From taken out of context remarks, racist cartoons and e-mails, there has been a continous attack of racist caricatures, slurs, digs, vicious and defamatory statements directed against Mrs. Obama by right wing talk show hosts, blogs, websites, teabaggers and politicians.

    The usual cannard of uppity, or angry black woman, or chewbacca to name a few.

    Then we have WI congressman Jim Sensenbrenner who called Mrs. Obama a hypocrite for leading the Let’s Move campaign because she supposedly has a “large posterior.”

    And speaker of the KS state house Mike O’Neal, who forwarded a vicious cartoon likening Mrs. Obama to the Grinch and calling her “Mrs. YoMama.”

    The deafening silence from the excuses across the main stream media, from both republican and Democratic politicians and from anti-Obama so-called liberals and progressives is significant and telling.

    Why is that?

  • David Martin on April 14, 2012 1:54 PM:

    Florida has already rejected any federal funding connected to the Affordable Care Act. Programs for assisting at-risk mothers were especially disliked because they intrude into private family matters.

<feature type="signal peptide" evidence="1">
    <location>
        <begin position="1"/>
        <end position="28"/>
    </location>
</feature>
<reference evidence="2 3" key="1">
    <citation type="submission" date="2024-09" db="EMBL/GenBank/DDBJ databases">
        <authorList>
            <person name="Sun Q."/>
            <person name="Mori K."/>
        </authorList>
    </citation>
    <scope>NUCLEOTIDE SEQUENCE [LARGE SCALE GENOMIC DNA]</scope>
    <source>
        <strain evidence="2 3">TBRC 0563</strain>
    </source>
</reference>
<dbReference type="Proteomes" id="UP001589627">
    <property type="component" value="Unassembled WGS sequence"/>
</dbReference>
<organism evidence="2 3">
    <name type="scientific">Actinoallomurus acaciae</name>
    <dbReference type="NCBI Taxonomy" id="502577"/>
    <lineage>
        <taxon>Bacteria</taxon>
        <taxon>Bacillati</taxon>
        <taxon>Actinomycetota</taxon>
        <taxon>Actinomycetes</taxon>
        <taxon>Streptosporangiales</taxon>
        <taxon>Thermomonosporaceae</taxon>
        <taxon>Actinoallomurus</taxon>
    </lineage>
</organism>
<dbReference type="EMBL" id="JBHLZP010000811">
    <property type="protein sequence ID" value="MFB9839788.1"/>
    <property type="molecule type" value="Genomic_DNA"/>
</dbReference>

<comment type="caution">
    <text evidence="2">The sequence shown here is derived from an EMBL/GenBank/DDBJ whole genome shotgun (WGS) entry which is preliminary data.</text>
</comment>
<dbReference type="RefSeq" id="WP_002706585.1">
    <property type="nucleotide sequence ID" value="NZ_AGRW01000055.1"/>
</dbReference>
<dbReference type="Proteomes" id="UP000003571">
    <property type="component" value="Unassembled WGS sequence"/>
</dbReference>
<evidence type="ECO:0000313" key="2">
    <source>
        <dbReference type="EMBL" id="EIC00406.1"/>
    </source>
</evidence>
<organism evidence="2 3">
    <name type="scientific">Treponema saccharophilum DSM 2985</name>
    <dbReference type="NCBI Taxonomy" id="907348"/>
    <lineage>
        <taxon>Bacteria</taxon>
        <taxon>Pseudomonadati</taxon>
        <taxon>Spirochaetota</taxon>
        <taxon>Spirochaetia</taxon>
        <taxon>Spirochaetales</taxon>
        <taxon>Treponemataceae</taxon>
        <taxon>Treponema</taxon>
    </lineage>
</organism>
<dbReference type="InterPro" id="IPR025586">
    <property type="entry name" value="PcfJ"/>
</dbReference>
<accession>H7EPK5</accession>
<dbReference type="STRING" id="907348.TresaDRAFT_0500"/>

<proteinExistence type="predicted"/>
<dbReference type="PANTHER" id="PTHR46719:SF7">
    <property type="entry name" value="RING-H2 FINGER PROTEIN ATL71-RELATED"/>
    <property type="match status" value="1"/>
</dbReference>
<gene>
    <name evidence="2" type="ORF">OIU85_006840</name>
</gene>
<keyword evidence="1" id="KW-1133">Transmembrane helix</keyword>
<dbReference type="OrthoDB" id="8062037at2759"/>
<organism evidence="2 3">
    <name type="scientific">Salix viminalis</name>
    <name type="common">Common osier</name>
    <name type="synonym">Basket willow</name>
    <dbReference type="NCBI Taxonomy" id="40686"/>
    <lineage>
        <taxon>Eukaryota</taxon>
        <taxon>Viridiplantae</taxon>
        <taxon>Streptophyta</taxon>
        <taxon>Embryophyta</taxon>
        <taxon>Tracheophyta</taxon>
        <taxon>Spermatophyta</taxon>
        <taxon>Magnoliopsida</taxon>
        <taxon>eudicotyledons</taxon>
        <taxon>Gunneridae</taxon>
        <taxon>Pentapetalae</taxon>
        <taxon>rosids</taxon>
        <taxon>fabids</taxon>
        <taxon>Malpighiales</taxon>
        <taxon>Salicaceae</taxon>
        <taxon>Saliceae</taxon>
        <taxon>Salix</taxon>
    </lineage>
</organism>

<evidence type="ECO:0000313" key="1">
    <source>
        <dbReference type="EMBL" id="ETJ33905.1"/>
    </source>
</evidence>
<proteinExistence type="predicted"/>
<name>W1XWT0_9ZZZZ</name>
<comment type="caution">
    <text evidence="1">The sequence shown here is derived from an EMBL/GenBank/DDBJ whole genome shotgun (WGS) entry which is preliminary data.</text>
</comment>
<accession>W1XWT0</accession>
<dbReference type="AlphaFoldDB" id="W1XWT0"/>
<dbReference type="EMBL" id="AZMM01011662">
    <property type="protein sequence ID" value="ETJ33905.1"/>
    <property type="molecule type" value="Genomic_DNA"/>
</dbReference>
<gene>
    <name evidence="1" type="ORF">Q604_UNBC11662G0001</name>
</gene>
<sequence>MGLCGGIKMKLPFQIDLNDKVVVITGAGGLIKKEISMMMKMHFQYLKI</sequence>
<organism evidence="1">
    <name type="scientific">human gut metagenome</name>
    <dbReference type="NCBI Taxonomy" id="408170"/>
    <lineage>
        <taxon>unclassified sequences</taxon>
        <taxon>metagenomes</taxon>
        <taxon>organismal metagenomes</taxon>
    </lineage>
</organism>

• Anonymous on April 14, 2012 3:00 PM:

    Joan Walsh had a good point: stay at home moms are revered by the Rs unless they and their children are poor. Then, too bad. The Rs are too happy to de-fund programs that aid those women and children and are also too happy to demonize those moms for being leeches on society, lazy, having too many kids, etc.

    Joan's article is below the linked one by Carmon on Salon.

  • Paul D Lane on April 14, 2012 3:15 PM:

    Re: The one factor being left out of the Ann Romney controversy is: Just how much she was involved running her household and raising her children.